Share This Page

Swapping red meat for tomatoes cuts prostate cancer death risk

| Sunday, Sept. 29, 2013, 5:09 p.m.

Eating tomatoes and cutting down on processed red meat are among a set of six diet and lifestyle habits that help slash the risk of dying from prostate cancer, a study found.

Researchers analyzed information gathered from almost 46,000 men for 25 years and found that those who adopted five or six of the habits had a 39 percent lower risk of developing lethal prostate cancer than those who adopted one or none of the habits, according to the results presented at the European Cancer Congress in Amsterdam on Sunday. In a study involving more than 21,000 men, the risk reduction was 47 percent.

Each of the six habits, which included not smoking, exercising, eating fatty fish and having a body-mass index of less than 30, has been linked with lowering prostate cancer risk, but their joint effect hasn't been studied before, said Stacey Kenfield, a University of California, San Francisco researcher who presented the results. The scientists are studying which elements play the most important role in reducing cancer risk, she said.

“Encouraging men and counseling men to adopt these six factors will likely improve their overall health and hopefully also improve their prostate-cancer risk,” Kenfield said in the presentation. “Our data suggest that adopting these practices may prevent a large proportion of lethal prostate cancer.”

While one in six men will be diagnosed with prostate cancer, making it the most common type of tumor, most don't die from it. There are 2.5 million men living in the United States with prostate cancer, according to the American Cancer Society.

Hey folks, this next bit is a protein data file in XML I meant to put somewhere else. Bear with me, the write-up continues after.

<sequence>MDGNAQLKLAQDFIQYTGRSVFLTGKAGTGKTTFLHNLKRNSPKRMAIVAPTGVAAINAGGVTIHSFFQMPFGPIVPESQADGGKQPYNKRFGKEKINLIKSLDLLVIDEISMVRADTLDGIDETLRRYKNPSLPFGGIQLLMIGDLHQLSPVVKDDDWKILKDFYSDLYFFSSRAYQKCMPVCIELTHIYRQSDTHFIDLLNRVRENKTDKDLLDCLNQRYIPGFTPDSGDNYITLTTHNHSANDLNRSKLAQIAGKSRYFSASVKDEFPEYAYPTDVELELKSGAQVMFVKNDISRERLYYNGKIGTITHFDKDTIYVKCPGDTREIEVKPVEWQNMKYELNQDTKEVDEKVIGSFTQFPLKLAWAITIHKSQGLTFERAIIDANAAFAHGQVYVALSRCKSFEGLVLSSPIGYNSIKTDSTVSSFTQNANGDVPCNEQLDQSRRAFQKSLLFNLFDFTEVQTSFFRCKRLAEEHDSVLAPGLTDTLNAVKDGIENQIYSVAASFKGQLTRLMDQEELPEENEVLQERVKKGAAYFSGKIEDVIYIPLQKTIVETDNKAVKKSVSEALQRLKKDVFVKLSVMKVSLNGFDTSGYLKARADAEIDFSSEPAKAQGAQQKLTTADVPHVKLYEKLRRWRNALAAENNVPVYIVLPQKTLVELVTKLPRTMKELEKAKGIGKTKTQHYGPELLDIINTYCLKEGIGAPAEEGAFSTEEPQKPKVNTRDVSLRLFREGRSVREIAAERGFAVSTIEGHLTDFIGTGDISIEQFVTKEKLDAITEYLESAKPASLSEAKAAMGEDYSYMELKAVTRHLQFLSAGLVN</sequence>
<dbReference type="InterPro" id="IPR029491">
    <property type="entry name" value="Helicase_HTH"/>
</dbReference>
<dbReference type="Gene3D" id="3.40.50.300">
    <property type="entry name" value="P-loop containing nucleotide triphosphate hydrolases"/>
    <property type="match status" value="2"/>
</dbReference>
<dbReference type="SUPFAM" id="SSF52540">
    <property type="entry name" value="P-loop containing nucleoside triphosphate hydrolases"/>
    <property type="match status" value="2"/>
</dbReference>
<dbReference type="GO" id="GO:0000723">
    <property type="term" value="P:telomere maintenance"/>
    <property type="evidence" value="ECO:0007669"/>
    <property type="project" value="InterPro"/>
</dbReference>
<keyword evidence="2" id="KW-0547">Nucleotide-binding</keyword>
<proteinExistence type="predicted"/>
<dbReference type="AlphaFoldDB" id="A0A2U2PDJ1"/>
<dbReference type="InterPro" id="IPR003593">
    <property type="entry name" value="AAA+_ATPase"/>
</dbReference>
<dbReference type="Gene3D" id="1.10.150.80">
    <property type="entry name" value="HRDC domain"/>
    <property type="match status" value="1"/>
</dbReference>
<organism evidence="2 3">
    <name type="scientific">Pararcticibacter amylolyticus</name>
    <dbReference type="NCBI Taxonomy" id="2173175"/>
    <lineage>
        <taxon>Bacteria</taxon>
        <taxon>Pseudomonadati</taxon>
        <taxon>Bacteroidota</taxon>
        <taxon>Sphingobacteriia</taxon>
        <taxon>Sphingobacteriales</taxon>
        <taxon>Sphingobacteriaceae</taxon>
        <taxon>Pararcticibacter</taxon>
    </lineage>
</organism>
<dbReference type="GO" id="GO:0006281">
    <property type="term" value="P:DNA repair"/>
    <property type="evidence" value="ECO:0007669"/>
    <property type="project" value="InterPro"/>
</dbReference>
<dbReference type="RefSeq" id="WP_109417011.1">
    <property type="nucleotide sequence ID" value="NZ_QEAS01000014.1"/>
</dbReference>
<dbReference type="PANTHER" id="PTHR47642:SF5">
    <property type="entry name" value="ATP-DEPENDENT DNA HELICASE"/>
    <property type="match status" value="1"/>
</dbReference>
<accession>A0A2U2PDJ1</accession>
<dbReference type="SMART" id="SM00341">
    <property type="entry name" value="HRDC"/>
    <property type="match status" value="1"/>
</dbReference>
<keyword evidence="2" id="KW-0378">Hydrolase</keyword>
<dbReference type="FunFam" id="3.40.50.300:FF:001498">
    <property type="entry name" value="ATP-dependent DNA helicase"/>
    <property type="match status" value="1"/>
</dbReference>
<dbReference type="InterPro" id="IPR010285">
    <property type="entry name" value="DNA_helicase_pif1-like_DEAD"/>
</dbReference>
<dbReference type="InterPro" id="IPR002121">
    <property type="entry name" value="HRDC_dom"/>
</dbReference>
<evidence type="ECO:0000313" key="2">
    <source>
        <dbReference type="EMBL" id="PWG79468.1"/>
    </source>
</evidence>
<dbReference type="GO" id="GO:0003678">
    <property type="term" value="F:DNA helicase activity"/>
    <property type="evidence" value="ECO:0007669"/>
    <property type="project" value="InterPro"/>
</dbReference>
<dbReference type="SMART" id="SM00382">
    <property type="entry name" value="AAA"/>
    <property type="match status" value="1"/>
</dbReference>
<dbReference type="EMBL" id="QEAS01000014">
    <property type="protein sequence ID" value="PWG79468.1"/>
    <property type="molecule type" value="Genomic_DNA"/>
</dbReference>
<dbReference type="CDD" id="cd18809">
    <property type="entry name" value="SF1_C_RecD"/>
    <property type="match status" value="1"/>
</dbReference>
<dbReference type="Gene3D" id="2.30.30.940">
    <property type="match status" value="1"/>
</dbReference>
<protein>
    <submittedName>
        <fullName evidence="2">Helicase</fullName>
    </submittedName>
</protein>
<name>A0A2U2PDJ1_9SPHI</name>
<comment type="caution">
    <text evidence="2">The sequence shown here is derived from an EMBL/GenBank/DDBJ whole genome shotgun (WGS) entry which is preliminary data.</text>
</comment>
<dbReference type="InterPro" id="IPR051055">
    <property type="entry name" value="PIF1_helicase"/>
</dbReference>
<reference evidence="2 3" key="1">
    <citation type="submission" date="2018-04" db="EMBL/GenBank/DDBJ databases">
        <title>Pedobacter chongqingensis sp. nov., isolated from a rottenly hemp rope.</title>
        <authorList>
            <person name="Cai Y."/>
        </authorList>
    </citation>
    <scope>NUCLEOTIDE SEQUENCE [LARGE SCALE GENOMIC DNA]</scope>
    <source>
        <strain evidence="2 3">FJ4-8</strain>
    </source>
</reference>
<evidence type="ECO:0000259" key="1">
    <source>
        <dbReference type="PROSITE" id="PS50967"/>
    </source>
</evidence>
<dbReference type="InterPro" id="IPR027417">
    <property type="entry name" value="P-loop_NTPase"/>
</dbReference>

TribLIVE commenting policy

You are solely responsible for your comments and by using TribLive.com you agree to our Terms of Service.

We moderate comments. Our goal is to provide substantive commentary for a general readership. By screening submissions, we provide a space where readers can share intelligent and informed commentary that enhances the quality of our news and information.

While most comments will be posted if they are on-topic and not abusive, moderating decisions are subjective. We will make them as carefully and consistently as we can. Because of the volume of reader comments, we cannot review individual moderation decisions with readers.

We value thoughtful comments representing a range of views that make their point quickly and politely. We make an effort to protect discussions from repeated comments either by the same reader or different readers

We follow the same standards for taste as the daily newspaper. A few things we won't tolerate: personal attacks, obscenity, vulgarity, profanity (including expletives and letters followed by dashes), commercial promotion, impersonations, incoherence, proselytizing and SHOUTING. Don't include URLs to Web sites.

We do not edit comments. They are either approved or deleted. We reserve the right to edit a comment that is quoted or excerpted in an article. In this case, we may fix spelling and punctuation.

We welcome strong opinions and criticism of our work, but we don't want comments to become bogged down with discussions of our policies and we will moderate accordingly.

We appreciate it when readers and people quoted in articles or blog posts point out errors of fact or emphasis and will investigate all assertions. But these suggestions should be sent via e-mail. To avoid distracting other readers, we won't publish comments that suggest a correction. Instead, corrections will be made in a blog post or in an article.